The Dictionary provides English translations of Tibetan terms. At this time, the Dictionary does not accept input in Tibetan characters. Rather, you must type in a transliteration of the Tibetan term using
English-language characters (referred to as "Roman" characters). The Dictionary recognizes "Wylie Tibetan," the most widely adopted Roman-Tibetan transliteration system, first published by Turrell Wylie in
his landmark 1959 article.
IMPORTANT: Due to a limitation in the search mechanism, the search terms should be entered IN LOWER CASE only.
Those familiar with the Tibetan alphabet will find below
two easy reference tables for the Wylie transliteration system.
We also provide examples of search terms (in Wylie transliteration) and the Dictionary translation of those terms you will find from the search.
For those unfamiliar with the Wylie system or with Tibetan, there are a few more points about which you need to be aware when you enter the Tibetan term in the search box.
First, when entering a
series of characters that compose a word, it is usually not necessary to enter the "a" that ends each Tibetan character in the table, except as indicated below in the third point.
uses "stacked" characters, that is, ligatures composed of multiple glyphs from the Tibetan alphabet. They are represented in the Wylie transcription system by entering each of the characters in the
stack, in order, beginning at the top of the stack and continuing to the bottom of the stack.
Third, some Tibetan characters that are found in unstacked, sequential order in some Tibetan syllables are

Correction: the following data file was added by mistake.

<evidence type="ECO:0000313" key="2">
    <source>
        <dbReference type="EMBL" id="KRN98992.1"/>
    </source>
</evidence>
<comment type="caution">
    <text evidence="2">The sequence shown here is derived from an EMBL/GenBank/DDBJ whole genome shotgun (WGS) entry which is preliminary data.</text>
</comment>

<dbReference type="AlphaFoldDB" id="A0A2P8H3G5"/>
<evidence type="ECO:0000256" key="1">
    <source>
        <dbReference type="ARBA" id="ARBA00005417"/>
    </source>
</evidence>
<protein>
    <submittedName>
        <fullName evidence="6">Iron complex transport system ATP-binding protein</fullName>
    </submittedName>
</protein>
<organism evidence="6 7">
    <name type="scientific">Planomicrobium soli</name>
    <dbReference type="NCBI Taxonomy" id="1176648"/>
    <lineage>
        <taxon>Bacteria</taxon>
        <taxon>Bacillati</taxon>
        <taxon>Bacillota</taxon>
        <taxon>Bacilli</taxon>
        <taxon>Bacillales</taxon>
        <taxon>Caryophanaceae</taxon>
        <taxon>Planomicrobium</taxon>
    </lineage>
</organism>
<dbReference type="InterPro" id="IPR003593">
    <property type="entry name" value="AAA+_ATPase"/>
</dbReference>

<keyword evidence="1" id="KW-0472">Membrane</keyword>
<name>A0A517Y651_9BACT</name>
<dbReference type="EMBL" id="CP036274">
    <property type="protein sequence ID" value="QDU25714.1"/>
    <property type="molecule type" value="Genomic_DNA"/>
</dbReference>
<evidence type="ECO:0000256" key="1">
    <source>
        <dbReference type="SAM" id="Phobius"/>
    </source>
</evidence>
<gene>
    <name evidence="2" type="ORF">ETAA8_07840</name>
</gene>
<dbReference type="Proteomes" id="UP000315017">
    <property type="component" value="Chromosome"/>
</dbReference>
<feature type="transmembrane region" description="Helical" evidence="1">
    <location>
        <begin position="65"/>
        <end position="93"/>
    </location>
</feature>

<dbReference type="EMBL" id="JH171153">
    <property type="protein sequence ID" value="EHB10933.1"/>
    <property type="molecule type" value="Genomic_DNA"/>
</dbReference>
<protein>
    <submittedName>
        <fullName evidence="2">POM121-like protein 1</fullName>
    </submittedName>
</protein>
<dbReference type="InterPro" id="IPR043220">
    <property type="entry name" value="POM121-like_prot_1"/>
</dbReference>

found in other syllables as stacked characters. The syllables occur in the same sequence top to bottom in the stack as they do left to right in the unstacked syllable. To differentiate unstacked sequences
from stacked characters, the Roman character "a" is added to the end of the critical letter, whereas in the stacked situation, the same letter is indicated without an "a" at the end, to
indicate that it is part of a stack. (Note: This is the most difficult transcription system rule for novices to correctly apply. Correct transcription requires the knowledge of Tibetan grammatical rules
concerning which letter combinations may occur in stacks and which may not occur in stacks. Novices using our site typically experiment with alternate placements of the "a" until they get it
correct or learn the grammatical rules.)
Fourth, Tibetan word endings are not indicated with any glyphs or marks, such as the space character used in English and other Roman character based written
languages. Rather, Tibetan consists of a continuing sequence of syllables separated by a syllable separation character, which appears as a dot located between syllables and is referred to in Tibetan as a
"tsek." Sentence or clause endings are indicated by a marker, but words must be discerned by the context in which the sequence of syllables occur. In the dictionary search entries, the
tsek/syllable separation character is indicated by a space.
The Wylie transliteration table
(from Wylie, Turrell, "A Standard System of Tibetan Transcription,"
Harvard Journal of Asiatic Studies 22  261-67)